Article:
Encounters between DPs and the rest of the Berlin population were part of everyday life, and dominated by questions of guilt, reparations, and remembrance.
The formation of Jewish DP camps
DP camps, so-called assembly centers, were established in West Germany in hospitals, schools, former barracks or forced labor camps, but also occasionally on the sites of former concentration camps. Initially, displaced persons were housed according to their (former) nationality. This led to conflicts: Jews had to share space with potential collaborators from their home countries. They demanded their own accommodation. In addition, many were so debilitated that they needed special assistance. As a result, the U.S. American military established DP camps for Jewish survivors throughout the U.S. occupation zone.
“It is not the purpose of the aid organizations and they do not have the means to rebuild us ‘spiritually.’ It must be our own work and responsibility. That is, we ourselves must be the initiators and realizers of this task. And the task is a very big and important one, and, in my opinion, the most important one on the agenda of the revival of our people.”
Undzer Lebn, AUGUST 10, 1946
The first port of call for Jewish refugees in Berlin was the Jewish Community, newly founded in the fall of 1945, which set up shelters in the Soviet- and French-occupied parts of the city. A larger reception camp was established on Eichborndamm in Wittenau. At the end of 1945, Soviet authorities announced their plan to expel all Jewish refugees. Many of them fled to the U.S.-occupied part of the city. To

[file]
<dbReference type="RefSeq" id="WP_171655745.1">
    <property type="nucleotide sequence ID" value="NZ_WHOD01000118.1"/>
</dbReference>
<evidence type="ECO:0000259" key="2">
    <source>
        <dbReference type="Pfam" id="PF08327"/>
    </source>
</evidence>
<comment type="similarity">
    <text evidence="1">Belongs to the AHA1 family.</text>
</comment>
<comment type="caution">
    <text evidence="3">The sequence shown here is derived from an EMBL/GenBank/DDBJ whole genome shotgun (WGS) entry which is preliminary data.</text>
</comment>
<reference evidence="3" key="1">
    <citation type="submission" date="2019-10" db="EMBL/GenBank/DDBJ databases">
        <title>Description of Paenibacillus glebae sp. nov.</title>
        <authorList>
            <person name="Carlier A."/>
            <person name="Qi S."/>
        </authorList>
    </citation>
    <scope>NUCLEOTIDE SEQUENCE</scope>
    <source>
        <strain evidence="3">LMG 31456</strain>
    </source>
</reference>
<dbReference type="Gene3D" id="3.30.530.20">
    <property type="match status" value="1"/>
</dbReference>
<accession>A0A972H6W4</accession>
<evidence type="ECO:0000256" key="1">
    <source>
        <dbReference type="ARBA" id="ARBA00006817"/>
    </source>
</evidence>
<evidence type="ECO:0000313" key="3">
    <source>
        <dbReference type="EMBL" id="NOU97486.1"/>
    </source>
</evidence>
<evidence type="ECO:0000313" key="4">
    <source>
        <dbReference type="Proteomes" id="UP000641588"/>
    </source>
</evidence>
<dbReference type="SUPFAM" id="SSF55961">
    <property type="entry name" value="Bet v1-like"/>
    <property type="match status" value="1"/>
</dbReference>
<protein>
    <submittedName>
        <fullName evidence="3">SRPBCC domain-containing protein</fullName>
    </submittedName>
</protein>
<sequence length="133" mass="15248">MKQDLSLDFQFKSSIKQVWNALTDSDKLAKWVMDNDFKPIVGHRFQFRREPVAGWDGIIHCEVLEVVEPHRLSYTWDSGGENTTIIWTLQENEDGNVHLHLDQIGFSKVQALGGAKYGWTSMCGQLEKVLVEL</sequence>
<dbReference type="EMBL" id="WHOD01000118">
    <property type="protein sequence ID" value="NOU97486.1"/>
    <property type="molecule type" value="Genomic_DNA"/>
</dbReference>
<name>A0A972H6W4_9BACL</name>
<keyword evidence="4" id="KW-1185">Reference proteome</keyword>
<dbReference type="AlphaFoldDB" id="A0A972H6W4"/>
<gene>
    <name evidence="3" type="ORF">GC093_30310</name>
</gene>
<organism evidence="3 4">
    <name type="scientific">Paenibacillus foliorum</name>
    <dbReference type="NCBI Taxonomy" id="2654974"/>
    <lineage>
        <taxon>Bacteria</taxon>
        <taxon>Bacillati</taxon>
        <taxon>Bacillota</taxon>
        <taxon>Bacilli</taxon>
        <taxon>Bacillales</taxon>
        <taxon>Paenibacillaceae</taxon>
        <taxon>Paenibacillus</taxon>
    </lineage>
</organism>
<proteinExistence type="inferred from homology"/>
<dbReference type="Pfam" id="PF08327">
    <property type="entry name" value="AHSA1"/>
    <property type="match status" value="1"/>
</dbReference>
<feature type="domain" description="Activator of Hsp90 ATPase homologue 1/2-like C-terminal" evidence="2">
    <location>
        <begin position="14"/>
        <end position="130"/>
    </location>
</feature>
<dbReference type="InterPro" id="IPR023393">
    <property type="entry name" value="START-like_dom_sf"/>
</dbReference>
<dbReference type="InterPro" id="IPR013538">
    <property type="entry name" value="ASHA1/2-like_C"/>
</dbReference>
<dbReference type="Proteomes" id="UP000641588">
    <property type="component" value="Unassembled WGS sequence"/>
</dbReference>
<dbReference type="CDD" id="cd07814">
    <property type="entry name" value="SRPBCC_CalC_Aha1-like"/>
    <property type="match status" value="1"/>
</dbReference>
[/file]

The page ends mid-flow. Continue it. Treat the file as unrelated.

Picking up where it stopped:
accommodate the refugees, camps were set up in Zehlendorf and Mariendorf within a few weeks. They were under the control of the United Relief and Rehabilitation Administration (UNRRA), which later became the International Refugee Organization (IRO).
The American Jewish Joint Distribution Committee (JDC) was also involved in significant ways. At its peak in 1946, over 5,000 people lived in the “Düppel-Center” camp in Zehlendorf, and over 4,000 in the “Bialik” camp in Mariendorf.
Self-Governance and Self-Assertion
The residents quickly demanded self-governance of the DP camps. They developed democratic structures that regulated community life. The most important authority was the Berlin Central Committee, which negotiated with the military administration and the aid organizations. Under the Central Committee were the individual camp committees, which acted as community administrators. In all of Berlin‘s Jewish DP camps, there were self-organized structures encompassing a police, administration, jurisdiction, education, sports, and food services. One of the most important activities was the establishment of a tracing service for survivors‘ relatives. With the help of JDC, more than 16,000 people were thereby identified and connected to other DPs from 1945 to 1947.
“D.P.s” or “P.D.s”.
General designations are often not correct. The clearest proof of this are the two world-famous letters D.P. Their correct meaning is Displaced Person – abducted persons […]. For us Jewish DPs this is certainly a correct designation. We are homeless people who have lost our loved ones, and we cannot return to our former homes, even after the armistice. […] But let us look at the other category of DPs. These are non-Jewish people for whom the term DPs – displaced persons – is not appropriate. […] They voluntarily joined National Socialism. […] While we are DPs, deported persons, they are PDs, political desperados.
Undzer Lebn, July 18, 1946″